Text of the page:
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I just want to make a little plug here for counseling, therapy, etc. I might expand more on this in the future. I am not a licensed mental health professional. I myself see a therapist a few times a month. I’ve recently been going for a few months, now, and I’ve done therapy for three to ten month at a time, a few times in the past.
Depending on the healthcare situation in your country and/or your current life situation, it can be really expensive to see a therapist. And therapists vary widely in, frankly, intelligence, theoretical background, skill level, consistency, etc.
But, if you can find a good therapist, and it may take some expensive experimenting, it can be one of the most important investments you ever make in your entire life. I’ve written before about how meditation is not a panacea. My position is heavily inspired by Ken Wilber’s writings, and a gentle, still brilliant, new-agey introduction on his perspective can be found in No Boundary. (A very dated but more technical perspective I believe can be found in Transformations of Consciousness. He may or may not be working on an update to this book right now.)
It’s extremely difficult to take a comprehensive, outside perspective on yourself. That’s one reason to work with a therapist, to get at least one outside view. Another reason is that two heads can be better than one. If you’re like me, dialoguing with someone about your stuff helps. And sometimes there’s stuff you need to talk about where friends won’t work, or you don’t have any friends who are much older than you who have the heavily biased but combined wisdom of having talked to hundreds of people about their problems.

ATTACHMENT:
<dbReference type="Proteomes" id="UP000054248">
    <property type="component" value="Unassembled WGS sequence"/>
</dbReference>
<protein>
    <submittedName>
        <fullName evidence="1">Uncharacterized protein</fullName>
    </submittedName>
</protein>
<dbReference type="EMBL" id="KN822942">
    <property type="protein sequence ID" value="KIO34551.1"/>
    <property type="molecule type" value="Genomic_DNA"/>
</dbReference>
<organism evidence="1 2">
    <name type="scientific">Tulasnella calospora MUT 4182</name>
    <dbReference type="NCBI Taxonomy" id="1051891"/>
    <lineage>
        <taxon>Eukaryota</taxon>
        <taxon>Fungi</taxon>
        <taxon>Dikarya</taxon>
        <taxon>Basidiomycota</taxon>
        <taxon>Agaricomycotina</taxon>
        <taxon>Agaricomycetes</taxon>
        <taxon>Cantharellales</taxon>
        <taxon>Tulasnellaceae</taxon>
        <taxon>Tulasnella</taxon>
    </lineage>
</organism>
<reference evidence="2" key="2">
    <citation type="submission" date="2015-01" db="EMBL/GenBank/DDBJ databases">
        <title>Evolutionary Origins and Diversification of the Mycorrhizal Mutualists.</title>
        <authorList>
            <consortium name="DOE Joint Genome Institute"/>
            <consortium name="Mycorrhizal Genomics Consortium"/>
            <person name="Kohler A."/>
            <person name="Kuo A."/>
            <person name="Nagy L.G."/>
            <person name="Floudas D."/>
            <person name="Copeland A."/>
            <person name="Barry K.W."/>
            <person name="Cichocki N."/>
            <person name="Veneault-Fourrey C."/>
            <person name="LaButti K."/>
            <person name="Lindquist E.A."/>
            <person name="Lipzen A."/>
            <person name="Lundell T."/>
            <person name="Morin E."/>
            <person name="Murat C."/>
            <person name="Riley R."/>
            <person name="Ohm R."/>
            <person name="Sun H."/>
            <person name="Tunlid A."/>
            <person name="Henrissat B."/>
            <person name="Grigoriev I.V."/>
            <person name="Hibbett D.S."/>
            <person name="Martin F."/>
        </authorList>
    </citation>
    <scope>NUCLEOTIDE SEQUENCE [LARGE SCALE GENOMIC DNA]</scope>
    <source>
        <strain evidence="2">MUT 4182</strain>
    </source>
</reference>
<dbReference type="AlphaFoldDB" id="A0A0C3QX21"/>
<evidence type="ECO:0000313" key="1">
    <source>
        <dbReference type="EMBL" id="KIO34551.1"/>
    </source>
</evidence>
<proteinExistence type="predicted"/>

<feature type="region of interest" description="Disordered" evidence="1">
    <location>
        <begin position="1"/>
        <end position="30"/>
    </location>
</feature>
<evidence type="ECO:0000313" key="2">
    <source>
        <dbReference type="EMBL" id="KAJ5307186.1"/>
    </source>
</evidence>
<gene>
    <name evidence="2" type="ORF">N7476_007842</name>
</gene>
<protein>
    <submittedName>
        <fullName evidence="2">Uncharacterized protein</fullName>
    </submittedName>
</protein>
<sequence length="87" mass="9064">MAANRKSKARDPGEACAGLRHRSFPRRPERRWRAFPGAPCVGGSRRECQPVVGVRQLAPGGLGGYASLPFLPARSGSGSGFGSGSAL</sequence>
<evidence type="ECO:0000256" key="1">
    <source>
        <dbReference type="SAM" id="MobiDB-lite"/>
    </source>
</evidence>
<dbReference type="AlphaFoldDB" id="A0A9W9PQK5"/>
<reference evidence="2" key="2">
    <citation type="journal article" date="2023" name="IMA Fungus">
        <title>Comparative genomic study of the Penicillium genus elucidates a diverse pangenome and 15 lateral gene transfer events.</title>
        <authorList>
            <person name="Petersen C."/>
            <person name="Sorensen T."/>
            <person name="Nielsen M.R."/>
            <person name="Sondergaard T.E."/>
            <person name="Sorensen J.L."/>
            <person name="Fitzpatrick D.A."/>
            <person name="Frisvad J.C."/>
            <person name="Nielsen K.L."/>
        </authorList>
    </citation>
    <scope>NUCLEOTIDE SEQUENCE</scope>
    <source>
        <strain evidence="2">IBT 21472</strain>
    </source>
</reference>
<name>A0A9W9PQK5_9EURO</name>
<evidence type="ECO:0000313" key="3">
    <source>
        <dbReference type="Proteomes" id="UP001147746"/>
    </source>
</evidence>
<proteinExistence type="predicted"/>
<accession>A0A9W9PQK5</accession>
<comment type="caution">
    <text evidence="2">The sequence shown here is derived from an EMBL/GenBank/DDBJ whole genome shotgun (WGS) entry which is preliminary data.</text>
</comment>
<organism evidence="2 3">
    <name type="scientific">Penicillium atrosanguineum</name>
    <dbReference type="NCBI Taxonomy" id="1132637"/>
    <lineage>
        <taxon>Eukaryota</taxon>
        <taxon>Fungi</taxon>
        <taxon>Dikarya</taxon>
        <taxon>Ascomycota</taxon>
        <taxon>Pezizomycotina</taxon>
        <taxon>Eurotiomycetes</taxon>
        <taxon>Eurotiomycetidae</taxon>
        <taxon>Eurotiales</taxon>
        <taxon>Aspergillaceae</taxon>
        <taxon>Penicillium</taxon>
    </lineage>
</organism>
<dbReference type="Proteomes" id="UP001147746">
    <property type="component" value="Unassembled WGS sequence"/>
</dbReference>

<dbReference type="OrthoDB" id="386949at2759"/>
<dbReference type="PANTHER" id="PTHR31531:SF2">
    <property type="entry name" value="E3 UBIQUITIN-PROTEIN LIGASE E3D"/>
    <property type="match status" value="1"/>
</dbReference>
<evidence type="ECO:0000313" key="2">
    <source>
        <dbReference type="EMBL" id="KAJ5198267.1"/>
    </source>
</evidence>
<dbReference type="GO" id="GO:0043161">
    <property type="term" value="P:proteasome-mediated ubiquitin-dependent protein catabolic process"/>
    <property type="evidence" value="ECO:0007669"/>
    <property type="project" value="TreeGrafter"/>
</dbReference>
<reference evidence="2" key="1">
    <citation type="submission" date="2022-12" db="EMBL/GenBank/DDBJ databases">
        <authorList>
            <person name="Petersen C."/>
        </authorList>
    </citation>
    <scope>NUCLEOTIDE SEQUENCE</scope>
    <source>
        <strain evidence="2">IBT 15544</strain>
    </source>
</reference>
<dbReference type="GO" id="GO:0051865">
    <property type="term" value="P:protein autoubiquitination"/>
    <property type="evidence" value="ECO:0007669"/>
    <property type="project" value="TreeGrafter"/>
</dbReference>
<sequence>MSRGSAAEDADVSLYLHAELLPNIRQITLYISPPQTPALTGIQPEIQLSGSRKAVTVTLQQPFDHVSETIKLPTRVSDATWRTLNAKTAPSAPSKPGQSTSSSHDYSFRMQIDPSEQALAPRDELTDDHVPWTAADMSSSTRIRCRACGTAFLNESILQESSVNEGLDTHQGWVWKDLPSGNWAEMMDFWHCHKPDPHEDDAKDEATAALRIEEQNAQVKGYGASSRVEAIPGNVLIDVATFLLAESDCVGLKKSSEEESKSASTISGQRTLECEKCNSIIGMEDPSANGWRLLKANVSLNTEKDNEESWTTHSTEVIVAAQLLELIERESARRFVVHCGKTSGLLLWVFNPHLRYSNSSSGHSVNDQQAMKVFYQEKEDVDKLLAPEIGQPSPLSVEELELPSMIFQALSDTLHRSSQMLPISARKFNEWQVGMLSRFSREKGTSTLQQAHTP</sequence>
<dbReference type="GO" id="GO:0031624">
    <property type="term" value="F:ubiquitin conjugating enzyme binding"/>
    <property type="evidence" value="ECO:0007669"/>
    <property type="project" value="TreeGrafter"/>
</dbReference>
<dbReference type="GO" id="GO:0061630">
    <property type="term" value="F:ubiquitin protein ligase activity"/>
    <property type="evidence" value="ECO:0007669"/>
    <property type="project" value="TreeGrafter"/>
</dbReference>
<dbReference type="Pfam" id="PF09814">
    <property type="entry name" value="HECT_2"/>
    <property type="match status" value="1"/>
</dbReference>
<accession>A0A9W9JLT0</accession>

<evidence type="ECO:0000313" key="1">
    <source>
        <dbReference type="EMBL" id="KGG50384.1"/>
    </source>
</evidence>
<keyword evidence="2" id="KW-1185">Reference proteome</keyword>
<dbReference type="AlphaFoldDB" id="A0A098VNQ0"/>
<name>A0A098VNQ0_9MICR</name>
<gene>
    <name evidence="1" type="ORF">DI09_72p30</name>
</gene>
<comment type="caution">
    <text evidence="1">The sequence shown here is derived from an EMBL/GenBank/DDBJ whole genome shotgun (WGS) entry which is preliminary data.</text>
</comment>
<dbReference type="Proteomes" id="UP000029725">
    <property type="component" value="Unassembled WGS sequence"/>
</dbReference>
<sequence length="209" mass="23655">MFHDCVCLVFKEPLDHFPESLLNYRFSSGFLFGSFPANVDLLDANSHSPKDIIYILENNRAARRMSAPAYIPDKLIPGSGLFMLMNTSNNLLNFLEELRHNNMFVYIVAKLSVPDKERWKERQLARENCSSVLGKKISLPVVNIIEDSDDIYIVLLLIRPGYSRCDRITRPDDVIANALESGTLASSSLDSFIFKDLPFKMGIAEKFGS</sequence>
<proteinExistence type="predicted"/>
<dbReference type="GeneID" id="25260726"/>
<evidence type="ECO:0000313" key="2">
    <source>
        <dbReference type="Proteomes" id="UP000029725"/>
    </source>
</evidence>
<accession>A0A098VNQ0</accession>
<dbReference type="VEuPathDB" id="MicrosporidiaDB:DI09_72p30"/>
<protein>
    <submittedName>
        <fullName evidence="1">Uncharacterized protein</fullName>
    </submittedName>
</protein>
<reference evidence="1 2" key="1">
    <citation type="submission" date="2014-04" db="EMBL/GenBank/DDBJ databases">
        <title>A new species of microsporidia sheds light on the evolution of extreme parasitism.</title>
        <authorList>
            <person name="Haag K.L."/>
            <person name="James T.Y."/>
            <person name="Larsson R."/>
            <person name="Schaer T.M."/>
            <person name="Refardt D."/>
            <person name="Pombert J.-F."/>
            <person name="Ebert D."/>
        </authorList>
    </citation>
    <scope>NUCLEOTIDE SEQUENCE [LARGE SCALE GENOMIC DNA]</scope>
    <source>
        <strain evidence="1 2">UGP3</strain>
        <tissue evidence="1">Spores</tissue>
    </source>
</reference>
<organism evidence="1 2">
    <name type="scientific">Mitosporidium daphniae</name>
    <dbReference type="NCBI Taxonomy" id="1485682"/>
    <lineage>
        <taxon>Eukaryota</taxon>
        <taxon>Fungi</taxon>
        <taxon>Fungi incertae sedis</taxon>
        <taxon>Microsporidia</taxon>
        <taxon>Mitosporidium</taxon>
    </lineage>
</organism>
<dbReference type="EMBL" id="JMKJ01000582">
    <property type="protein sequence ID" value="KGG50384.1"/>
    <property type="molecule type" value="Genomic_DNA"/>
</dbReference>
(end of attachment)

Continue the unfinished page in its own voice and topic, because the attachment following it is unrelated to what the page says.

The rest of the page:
So, therapists are people. They are not magic. And you make yourself vulnerable. I am frankly on guard for moralizing, subtle emotional violence and so forth when first starting to work with a therapist.
Regarding modalities, and this is freaking just me, I usually find CBT-esque approaches to be trite, insulting, and not particularly helpful. And I’ve found “talk therapy” to often be unfocused and not particularly helpful. But “talk therapy” has been useful at time. And so have EMDR and Focusing in the course of a therapeutic relationship.
I will say that I was very skeptical of psychodynamic approaches. But if you find someone who’s over fifty, who seems to have a strong theoretical background, and who clearly still loves what they do, I would give it a shot. For all modalities, I think there is huge variance in effectiveness depending on the therapist and your current life situation.
I guess my real point here is that we can carry vast, sweeping, tangled blind spots throughout our entire lives and shape our entire lives around them. If you have any interest in the vast, open expanses of what your life could be, who you could be, your alternative futures, possibilities, capabilities, the vastly different ways the world could look to you, no matter how clearly you think you see…
Therapy is a crapshoot. It is. But it’s also a game of skill. You can get better at choosing therapists and engaging in effective therapeutic relationships. And the potential payoff is a life or lives that you literally could not have imagined beforehand.